In the latest development in the ongoing dispute between Massachusetts Attorney General Maura Healey, on the one hand, and gun manufacturers, distributors and gun rights advocates on the other, the Gun Owners’ Action League, Inc. (GOAL) and others filed suit last week challenging the constitutionality of both the Commonwealth’s assault weapons ban, which was first passed in 1998, and the AG’s July 20, 2016 Enforcement Notice, which sets out two tests for determining what qualifies as a prohibited copy or duplicate of an assault weapon under that law. The suit, filed in the U.S. District Court for the District of Massachusetts by five state residents and two gun retailers in addition to GOAL, names the AG, Governor Charlie Baker, the state Secretary of Public Safety and Security, the Superintendent of the State Police, and the Massachusetts State Police as defendants. It seeks declarations that the sections of M.G.L. c. 140 defining and banning assault weapons, along with the AG’s Enforcement Notice, are unconstitutional, and an injunction prohibiting their enforcement.
Last September, the National Shooting Sports Foundation, Inc. and four gun retailers also sued the AG in the U.S. District Court for the District of Massachusetts, asserting that her Enforcement Notice violates the U.S. Constitution and pursuing an injunction. Hearing on the AG’s motion to dismiss that suit, which does not contest the constitutionality of the underlying assault weapons ban, is set for April.
As we discussed in a previous post, the AG was also sued in separate state court lawsuits brought last summer by gun manufacturers Glock, Inc., and Remington Arms Company, LLC, who argue that Healey’s pursuit of her investigation into potential gun-safety issues exceeds her authority under the law. Both companies object to the scope of civil investigative demands (CIDs) issued to them by the AG seeking, among other things, information regarding safety-related consumer complaints. A Superior Court judge denied Glock’s motion to set aside the Glock CID last November, finding that “the Attorney General has good and sufficient grounds to issue the CID based on safety and other concerns about Glock pistols owned throughout the Commonwealth.” However, the questions of whether the scope of the Glock CID or the Remington CID should be limited are still before the Superior Court.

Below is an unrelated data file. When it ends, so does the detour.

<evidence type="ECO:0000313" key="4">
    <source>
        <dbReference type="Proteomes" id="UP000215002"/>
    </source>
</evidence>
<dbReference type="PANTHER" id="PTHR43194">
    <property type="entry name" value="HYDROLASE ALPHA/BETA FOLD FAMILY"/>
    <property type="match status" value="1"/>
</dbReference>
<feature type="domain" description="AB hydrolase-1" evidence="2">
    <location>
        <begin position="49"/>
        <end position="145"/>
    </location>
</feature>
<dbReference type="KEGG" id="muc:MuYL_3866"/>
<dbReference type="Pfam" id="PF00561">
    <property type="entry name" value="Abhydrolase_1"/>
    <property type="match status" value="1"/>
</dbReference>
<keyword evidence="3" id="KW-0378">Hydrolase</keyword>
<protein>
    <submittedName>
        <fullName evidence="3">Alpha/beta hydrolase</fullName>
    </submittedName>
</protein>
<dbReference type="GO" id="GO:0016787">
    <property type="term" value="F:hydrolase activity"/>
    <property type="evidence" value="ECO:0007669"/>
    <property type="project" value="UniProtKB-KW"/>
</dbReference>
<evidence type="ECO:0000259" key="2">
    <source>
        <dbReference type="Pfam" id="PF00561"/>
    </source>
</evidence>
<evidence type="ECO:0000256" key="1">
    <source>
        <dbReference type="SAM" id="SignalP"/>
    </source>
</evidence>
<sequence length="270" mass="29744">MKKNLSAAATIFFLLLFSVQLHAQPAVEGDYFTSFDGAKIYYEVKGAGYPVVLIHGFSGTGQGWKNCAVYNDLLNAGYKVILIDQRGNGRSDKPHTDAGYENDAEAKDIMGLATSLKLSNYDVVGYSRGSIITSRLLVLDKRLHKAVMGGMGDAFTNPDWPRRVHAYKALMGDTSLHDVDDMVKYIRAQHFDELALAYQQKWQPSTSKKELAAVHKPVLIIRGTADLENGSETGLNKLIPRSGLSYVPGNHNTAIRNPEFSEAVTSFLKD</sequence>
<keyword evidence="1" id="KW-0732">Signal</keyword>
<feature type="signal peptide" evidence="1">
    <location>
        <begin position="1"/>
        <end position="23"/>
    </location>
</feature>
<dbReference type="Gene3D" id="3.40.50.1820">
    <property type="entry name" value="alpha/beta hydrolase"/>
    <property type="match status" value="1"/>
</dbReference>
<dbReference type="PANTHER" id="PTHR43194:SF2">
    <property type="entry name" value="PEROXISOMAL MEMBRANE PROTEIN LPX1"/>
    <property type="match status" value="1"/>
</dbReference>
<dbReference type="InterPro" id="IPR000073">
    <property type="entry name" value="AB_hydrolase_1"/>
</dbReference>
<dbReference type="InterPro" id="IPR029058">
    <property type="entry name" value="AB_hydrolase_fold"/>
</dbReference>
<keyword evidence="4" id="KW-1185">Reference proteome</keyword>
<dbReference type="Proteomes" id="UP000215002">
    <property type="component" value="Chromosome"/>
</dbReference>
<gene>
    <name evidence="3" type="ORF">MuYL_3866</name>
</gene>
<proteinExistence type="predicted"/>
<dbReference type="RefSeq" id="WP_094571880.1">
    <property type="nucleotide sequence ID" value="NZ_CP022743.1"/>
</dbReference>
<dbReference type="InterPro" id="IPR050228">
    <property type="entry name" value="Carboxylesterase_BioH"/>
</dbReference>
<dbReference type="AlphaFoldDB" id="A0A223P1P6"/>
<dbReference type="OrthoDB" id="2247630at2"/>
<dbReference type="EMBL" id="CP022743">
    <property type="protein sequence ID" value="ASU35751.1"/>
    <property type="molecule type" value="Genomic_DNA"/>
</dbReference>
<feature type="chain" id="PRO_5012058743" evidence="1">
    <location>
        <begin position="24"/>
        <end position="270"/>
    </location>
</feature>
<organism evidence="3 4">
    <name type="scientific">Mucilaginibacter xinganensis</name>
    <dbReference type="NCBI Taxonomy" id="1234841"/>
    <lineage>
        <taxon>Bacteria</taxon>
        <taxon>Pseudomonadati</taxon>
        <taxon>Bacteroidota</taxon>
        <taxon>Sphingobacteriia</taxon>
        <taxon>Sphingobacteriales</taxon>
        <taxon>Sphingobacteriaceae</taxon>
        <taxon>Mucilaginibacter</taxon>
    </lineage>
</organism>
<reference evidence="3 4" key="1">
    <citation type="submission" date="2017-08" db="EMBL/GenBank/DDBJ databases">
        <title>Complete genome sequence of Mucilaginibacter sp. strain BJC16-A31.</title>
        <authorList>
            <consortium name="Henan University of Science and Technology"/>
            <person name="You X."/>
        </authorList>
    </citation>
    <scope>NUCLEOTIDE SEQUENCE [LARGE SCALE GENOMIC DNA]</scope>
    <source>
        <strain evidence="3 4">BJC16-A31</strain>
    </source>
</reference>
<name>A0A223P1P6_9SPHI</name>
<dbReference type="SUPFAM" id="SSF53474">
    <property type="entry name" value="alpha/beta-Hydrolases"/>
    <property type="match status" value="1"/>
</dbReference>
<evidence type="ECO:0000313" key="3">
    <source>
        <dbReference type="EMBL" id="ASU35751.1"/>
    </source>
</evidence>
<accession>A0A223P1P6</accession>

The suit filed last week by GOAL resolved, at least temporarily, another related clash with the AG’s office. Last August, the organization filed a public records request seeking documents related to the July Enforcement Notice. The AG’s office provided documents in response to the request last December, but withheld certain potentially responsive documents pursuant to exemptions established by the Massachusetts Public Records Law. GOAL filed an appeal to the Supervisor of Records in the Office of the Secretary of the Commonwealth on January 6, 2017, arguing that “the AG has both misconstrued GOAL’s requests and have [sic] taken an inappropriately broad view of any potential exemptions to the Public Records Law.” In her written decision, issued the same day GOAL’s federal suit was filed, the Supervisor “decline[d] to opine on” GOAL’s appeal, citing 950 CMR 32.08(2)(b), which allows the Supervisor to deny an appeal if the public records in question are the subjects of disputes in active litigation.
We will continue to provide updates on the developments in these matters.